Which brings me to Obama. A HuffPo writer reports that during a fund-raiser with wealthy San Francisco liberals, Obama (now Snob-ama) said the following:

“You go into these small towns in Pennsylvania and, like a lot of small towns in the Midwest, the jobs have been gone now for 25 years and nothing’s replaced them,” Obama said. “And they fell through the Clinton Administration, and the Bush Administration, and each successive administration has said that somehow these communities are gonna regenerate and they have not. And it’s not surprising then they get bitter, they cling to guns or religion or antipathy to people who aren’t like them or anti-immigrant sentiment or anti-trade sentiment as a way to explain their frustrations.”

Now, we don’t need to guess anymore what he’s thinking when he’s on the campaign trail in rural and small-town Pennsylvania. Instead of hard-working, patriotic, faithful Americans, he sees “bitter,” “frustrated,” resentful scary people whom he’ll readily diss while sipping Chardonnay in Baghdad by the Bay.

A real man of the people, that Barack “37” Obama, ain’t he?

The TrekMedic appends:

Terrific post by Michelle (aren't they all?). For my outside-of-Pennsylvania readers, the demographics of the Commonwealth are like this: you have the 5-county "State of Philadelphia" region in the southeast corner. We are the population and, arguably, cultural center of the PA. The city is almost exclusively Democratic and largely black. They're slanting towards Obama. To the west, you have the City of Pittsburgh and the Alleghany Valley. Also heavily-Democratic, they're slanting towards Clinton, as she favors the unions that are the backbone of the region's Democratic Party.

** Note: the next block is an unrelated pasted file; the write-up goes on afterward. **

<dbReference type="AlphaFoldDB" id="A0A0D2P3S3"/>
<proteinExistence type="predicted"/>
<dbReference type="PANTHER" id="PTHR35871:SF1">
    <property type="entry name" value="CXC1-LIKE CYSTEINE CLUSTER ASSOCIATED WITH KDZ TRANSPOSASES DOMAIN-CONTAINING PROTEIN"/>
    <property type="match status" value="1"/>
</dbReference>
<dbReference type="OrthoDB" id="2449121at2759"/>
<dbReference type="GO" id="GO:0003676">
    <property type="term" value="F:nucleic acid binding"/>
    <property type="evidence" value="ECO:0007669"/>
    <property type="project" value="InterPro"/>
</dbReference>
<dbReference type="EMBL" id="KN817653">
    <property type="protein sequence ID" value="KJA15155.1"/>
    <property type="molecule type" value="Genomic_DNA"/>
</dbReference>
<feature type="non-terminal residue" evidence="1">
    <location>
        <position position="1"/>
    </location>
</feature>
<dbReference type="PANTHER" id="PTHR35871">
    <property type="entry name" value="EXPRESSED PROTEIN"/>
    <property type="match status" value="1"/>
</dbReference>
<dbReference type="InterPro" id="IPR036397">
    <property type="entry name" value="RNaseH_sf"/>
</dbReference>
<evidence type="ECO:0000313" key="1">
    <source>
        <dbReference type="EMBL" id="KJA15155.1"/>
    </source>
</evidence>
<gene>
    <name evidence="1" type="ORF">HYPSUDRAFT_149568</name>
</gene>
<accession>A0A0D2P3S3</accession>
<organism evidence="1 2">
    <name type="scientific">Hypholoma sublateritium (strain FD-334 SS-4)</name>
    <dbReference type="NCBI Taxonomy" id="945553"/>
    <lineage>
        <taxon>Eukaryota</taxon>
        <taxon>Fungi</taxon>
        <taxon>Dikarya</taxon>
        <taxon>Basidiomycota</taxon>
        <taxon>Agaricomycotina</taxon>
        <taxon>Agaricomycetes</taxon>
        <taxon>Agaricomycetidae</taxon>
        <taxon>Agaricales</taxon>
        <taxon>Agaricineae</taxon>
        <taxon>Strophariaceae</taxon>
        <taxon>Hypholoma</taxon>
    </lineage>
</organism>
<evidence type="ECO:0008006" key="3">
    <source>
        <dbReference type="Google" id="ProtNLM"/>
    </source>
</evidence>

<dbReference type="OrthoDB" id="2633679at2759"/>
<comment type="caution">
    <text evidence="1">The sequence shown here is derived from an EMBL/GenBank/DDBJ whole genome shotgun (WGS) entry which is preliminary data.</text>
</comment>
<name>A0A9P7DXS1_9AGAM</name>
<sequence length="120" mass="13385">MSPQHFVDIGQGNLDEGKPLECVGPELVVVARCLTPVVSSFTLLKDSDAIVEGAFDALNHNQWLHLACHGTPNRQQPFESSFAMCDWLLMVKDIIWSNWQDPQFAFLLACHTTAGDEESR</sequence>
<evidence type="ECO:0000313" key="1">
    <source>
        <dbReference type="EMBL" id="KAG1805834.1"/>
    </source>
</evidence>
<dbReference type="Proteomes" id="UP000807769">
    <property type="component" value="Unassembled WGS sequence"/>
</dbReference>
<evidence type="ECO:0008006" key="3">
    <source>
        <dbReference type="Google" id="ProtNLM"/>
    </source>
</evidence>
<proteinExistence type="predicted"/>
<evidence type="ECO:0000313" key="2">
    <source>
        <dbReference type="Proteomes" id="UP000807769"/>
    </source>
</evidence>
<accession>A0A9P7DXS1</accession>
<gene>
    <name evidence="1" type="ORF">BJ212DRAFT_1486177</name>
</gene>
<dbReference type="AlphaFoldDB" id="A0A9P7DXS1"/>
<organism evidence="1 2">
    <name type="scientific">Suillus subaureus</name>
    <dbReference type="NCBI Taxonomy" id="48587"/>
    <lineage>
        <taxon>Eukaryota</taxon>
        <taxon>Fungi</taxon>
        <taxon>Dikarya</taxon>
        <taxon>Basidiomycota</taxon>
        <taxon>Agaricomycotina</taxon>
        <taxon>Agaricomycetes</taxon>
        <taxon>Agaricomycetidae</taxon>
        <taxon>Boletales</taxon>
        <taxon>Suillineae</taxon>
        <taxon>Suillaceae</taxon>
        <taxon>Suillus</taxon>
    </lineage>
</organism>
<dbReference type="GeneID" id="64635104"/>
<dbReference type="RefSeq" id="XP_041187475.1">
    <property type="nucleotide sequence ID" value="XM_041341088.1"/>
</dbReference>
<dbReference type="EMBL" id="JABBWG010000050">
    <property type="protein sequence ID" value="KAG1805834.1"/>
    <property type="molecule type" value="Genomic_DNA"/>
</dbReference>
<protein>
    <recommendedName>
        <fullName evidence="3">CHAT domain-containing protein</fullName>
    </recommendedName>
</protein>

Everywhere else in Pennsylvania, outside of a few small urban areas, is almost exclusively white, Bible-Belt Christian, rural, and conservative. We call it "The T." "O" just dissed "The T" with his remarks. Anybody living in "The T" that still supports this bloviating buffoon deserves to have his/her head examined!

NB: This is not an endorsement to vote for Shrillary on April 22. The TrekMedic would rather drink Coors Light and bathe in raw sewage before doing something like that!